DOI: 10.1002/epd2.20186 ISSN: 1294-9361

Expert accuracy and inter‐rater agreement of “must‐know” EEG findings for adult and child neurology residents

Fábio A. Nascimento, Roohi Katyal, Marcia Olandoski, Hong Gao, Samantha Yap, Rebecca Matthews, Stefan Rampp, William Tatum, Roy Strowd, Sándor Beniczky
  • Neurology (clinical)
  • Neurology
  • General Medicine



We published a list of “must‐know” routine EEG (rEEG) findings for trainees based on expert opinion. Here, we studied the accuracy and inter‐rater agreement (IRA) of these “must‐know” rEEG findings among international experts.


A previously validated online rEEG examination was disseminated to EEG experts. It consisted of a survey and 30 multiple‐choice questions predicated on the previously published “must‐know” rEEG findings divided into four domains: normal, abnormal, normal variants, and artifacts. Questions contained de‐identified 10‐to‐20‐second epochs of EEG that were considered unequivocal examples by five EEG experts.


The examination was completed by 258 international EEG experts. Overall mean accuracy and IRA (AC1) were 81% and substantial (0.632), respectively. Domain‐specific mean accuracies and IRA were: 76%, moderate (0.558) (normal); 78%, moderate (0.575) (abnormal); 85%, substantial (0.678) (normal variants); 85%, substantial (0.740) (artifacts). Academic experts had a higher accuracy than private practice experts (82% vs. 77%; p=0.035). Country‐specific overall mean accuracies and IRA were: 92%, almost perfect (0.836) (U.S.); 86%, substantial (0.762) (Brazil); 79%, substantial (0.646) (Italy); 72%, moderate (0.496) (India). In conclusion, collective expert accuracy and IRA of “must‐know” rEEG findings are suboptimal and heterogeneous.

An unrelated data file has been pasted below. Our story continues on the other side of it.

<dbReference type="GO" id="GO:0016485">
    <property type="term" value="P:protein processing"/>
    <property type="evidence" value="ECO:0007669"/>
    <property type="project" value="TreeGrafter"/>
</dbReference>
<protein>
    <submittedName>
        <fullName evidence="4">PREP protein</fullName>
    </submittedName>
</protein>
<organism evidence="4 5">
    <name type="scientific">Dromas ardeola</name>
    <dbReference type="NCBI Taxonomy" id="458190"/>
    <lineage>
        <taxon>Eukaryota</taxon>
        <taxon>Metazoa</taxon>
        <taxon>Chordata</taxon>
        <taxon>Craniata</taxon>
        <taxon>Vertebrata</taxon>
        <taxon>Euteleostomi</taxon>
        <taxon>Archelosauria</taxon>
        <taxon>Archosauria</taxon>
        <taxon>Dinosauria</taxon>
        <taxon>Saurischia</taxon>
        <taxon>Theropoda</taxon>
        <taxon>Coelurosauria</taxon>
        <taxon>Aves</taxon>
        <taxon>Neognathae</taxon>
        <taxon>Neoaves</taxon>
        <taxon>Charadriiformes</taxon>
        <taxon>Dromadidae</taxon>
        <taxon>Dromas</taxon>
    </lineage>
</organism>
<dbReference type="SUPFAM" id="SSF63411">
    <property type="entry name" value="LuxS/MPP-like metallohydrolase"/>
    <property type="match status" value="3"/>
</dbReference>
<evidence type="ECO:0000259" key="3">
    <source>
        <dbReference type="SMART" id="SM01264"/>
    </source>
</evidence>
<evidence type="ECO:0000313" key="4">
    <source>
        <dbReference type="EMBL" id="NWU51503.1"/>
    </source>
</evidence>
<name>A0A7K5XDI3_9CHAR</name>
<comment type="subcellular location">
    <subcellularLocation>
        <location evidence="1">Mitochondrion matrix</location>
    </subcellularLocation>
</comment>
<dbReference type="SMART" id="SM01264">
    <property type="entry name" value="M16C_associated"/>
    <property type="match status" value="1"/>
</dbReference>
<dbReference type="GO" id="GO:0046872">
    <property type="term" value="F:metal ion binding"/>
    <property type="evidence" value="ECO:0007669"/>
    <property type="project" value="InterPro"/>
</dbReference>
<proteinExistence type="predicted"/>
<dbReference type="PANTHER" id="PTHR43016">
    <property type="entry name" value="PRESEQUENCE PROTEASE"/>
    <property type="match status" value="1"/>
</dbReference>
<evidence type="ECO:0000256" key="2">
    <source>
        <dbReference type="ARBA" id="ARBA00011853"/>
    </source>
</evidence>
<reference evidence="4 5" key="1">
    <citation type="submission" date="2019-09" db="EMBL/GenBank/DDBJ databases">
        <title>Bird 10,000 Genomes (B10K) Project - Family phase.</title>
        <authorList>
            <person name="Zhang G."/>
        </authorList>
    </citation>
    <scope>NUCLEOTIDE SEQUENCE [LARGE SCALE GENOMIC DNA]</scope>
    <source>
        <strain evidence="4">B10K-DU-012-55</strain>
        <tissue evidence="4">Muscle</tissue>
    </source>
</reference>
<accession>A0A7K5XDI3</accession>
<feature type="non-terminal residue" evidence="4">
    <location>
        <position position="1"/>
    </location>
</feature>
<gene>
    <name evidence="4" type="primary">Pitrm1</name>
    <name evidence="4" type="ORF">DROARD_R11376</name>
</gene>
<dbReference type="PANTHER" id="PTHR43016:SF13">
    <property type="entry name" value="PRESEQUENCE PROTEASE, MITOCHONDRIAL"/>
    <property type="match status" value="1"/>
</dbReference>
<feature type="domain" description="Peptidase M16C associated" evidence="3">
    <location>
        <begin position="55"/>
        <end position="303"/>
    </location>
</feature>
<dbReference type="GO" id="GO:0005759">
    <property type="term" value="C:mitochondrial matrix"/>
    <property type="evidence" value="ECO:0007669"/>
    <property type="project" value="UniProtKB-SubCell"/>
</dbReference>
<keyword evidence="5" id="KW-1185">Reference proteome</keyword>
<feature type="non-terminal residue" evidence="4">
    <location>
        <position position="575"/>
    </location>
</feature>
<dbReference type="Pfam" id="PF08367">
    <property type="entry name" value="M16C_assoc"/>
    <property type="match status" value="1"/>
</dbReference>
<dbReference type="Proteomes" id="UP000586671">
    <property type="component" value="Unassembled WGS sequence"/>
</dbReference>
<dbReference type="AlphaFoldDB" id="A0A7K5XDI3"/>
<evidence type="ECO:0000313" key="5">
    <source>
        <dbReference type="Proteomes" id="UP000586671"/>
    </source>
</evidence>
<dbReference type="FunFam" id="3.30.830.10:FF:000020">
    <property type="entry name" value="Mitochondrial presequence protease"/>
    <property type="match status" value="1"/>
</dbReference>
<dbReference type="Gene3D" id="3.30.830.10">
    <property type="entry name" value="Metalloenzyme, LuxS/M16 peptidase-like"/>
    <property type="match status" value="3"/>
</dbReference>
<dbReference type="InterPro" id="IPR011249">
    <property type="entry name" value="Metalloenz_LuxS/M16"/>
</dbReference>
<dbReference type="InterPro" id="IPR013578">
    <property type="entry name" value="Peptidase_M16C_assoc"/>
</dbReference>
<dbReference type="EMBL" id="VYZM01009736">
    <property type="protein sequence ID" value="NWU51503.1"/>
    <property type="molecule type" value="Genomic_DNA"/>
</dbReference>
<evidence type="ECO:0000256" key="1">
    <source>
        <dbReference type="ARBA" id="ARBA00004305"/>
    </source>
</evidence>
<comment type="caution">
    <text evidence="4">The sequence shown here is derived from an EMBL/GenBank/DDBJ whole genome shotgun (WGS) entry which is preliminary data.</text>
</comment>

We recommend development and implementation of pragmatic, accessible, country‐specific ways to measure and improve expert accuracy and IRA.

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